Take the Diabetes Health Pump Survey
See What's Inside
Read this FREE issue now
For healthcare professionals only
  • 12 Tips for Traveling With Diabetes
See the entire table of contents here!

You can view the current or previous issues of Diabetes Health online, in their entirety, anytime you want.
Click Here To View

See if you qualify for our free healthcare professional magazines. Click here to start your application for Pre-Diabetes Health, Diabetes Health Pharmacist and Diabetes Health Professional.

Learn More About the Professional Subscription

Free Diabetes Health e-Newsletter
Latest
Popular
Top Rated
Kids & Teens Archives
Print | Email | Share | Comments (0)

Hard Data About Soft Drinks: Good Health Is Drowning in 52 Gallons of Sugar Water


Mar 15, 2007

You can call it a sparkling beverage, but you can’t call it healthy: An analysis of 88 studies on the effects of regular (non-diet) soda pop, the best-selling item in grocery stores, has concluded that it’s not good for you. Soft drinks, sold to the tune of $11.7 billion a year, are associated with reduced milk and nutrient intake and with increased calorie consumption, body weight, and type 2 diabetes.

Among the researchers’ findings was the fact that the more soda pop people drink, the more food they eat. And they’re not eating vegetables with all that pop. Soft drink consumption was also related to higher intake of carbohydrates and less intake of fruit, fiber, and macronutrients.

Worse still, an eight-year study of 91,249 women found that those who downed at least one soft drink a day were twice as likely to get type 2 diabetes as those who drank fewer than one serving a month.

The analysis, published in the February 2007 American Journal of Public Health, was not to the taste of the American Beverage Association, which pointed out that soft drinks are good when you’re thirsty and that “there are no good or bad foods.” Oh, and physical exercise is more important than whether you drink a “sparkling beverage” now and then.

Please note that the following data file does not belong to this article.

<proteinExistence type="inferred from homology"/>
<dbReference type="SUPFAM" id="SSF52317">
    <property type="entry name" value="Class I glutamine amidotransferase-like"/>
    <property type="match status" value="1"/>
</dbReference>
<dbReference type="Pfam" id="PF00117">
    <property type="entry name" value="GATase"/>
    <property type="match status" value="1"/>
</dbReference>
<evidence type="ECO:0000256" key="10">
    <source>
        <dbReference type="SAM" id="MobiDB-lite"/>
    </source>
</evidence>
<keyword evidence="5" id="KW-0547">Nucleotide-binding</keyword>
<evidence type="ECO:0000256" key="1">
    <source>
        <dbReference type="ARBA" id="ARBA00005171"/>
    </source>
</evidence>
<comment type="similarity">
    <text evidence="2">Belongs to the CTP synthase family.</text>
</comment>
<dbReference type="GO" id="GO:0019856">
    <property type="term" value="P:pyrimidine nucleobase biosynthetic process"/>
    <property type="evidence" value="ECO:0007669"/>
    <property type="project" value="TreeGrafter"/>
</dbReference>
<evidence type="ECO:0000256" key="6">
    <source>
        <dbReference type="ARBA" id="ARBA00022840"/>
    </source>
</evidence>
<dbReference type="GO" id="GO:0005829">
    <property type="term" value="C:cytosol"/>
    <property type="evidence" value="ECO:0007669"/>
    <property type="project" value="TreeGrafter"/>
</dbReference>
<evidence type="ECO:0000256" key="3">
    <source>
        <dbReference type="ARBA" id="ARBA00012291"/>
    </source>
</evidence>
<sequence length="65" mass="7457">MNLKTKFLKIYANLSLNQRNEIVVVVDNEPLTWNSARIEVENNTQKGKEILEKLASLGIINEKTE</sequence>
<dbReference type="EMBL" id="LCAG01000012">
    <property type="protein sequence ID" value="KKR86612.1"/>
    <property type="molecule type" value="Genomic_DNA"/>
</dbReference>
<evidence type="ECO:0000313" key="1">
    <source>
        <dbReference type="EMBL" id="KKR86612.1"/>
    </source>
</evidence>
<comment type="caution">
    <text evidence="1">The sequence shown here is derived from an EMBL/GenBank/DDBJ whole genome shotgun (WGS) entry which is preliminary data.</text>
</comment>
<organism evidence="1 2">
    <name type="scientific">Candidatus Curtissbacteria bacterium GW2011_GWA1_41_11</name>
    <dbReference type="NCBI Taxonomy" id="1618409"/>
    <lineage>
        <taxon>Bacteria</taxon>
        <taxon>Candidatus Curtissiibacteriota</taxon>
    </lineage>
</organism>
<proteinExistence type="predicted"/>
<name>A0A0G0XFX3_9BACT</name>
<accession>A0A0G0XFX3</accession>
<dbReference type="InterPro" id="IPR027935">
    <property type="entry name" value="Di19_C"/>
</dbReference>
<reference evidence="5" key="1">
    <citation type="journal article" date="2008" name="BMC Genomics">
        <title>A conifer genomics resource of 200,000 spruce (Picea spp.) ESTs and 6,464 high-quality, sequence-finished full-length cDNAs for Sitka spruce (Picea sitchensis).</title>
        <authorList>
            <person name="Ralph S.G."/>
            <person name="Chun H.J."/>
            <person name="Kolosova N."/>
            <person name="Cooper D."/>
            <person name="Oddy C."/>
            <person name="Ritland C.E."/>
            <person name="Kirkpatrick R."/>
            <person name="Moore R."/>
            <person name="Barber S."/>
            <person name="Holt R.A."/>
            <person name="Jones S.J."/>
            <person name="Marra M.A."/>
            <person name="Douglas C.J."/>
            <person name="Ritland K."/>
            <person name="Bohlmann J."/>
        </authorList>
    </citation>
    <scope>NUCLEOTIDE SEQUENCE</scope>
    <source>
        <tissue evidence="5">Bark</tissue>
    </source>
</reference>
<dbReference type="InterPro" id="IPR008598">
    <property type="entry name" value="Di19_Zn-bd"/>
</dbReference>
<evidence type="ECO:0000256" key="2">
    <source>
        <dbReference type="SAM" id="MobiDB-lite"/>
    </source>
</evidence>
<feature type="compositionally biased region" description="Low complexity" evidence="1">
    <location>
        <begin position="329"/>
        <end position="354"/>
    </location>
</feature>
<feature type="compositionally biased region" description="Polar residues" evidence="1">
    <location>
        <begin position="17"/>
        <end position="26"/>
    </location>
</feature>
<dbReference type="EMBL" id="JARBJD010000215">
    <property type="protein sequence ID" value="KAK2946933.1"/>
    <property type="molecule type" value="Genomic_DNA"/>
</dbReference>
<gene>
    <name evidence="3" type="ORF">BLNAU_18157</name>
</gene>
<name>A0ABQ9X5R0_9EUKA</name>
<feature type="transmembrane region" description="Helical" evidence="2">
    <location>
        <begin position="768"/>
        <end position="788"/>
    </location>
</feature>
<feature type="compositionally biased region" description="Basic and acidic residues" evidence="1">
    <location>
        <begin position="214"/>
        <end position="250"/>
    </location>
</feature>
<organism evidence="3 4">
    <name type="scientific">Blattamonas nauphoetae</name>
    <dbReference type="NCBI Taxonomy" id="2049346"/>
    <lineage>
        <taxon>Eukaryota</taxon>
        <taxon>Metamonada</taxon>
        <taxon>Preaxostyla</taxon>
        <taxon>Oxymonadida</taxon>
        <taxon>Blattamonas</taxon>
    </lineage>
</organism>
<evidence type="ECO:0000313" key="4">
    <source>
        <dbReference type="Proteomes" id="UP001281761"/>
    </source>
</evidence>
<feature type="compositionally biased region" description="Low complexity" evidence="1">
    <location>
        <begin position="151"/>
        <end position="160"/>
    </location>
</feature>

The sad fact of the matter is, we’re not drinking just a soda or two. Our intake of high fructose corn syrup, the sole sweetener in soft drinks, rose 1000 percent between 1970 and 1990. Today, 52 gallons of soft drinks are produced annually for each and every one of us. Teenage boys get about 13 percent of their calories from soft drinks, about five tablespoons of sugar daily.

No wonder the National Soft Drink Association, former marketer of soda pop, has changed its name to the American Beverage Association, marketer of “sparkling beverages.” No point in advertising the whole soft drink thing unnecessarily.

Sources: American Journal of Public Health, February 2007
Center for Science in the Public Interest


Categories: Beverages, Diabetes, Diabetes, Food, Kids & Teens, Nutrition Advice, Type 1 Issues, Type 2 Issues



You May Also Be Interested In...


Comments


Add your comments about this article below. You can add comments as a registered user or anonymously. If you choose to post anonymously your comments will be sent to our moderator for approval before they appear on this page. If you choose to post as a registered user your comments will appear instantly.

When voicing your views via the comment feature, please respect the Diabetes Health community by refraining from comments that could be considered offensive to other people. Diabetes Health reserves the right to remove comments when necessary to maintain the cordial voice of the diabetes community.

For your privacy and protection, we ask that you do not include personal details such as address or telephone number in any comments posted.

Don't have your Diabetes Health Username? Register now and add your comments to all our content.

Have Your Say...


Username: Password:
Comment:
©1991-2014 Diabetes Health | Home | Privacy | Press | Advertising | Help | Contact Us | Donate | Sitemap

Diabetes Health Medical Disclaimer

The information on this site is not intended or implied to be a substitute for professional medical advice, diagnosis or treatment. All content, including text, graphics, images, and information, contained on or available through this website is for general information purposes only. Opinions expressed here are the opinions of writers, contributors, and commentators, and are not necessarily those of Diabetes Health. Never disregard professional medical advice or delay seeking medical treatment because of something you have read on or accessed through this website.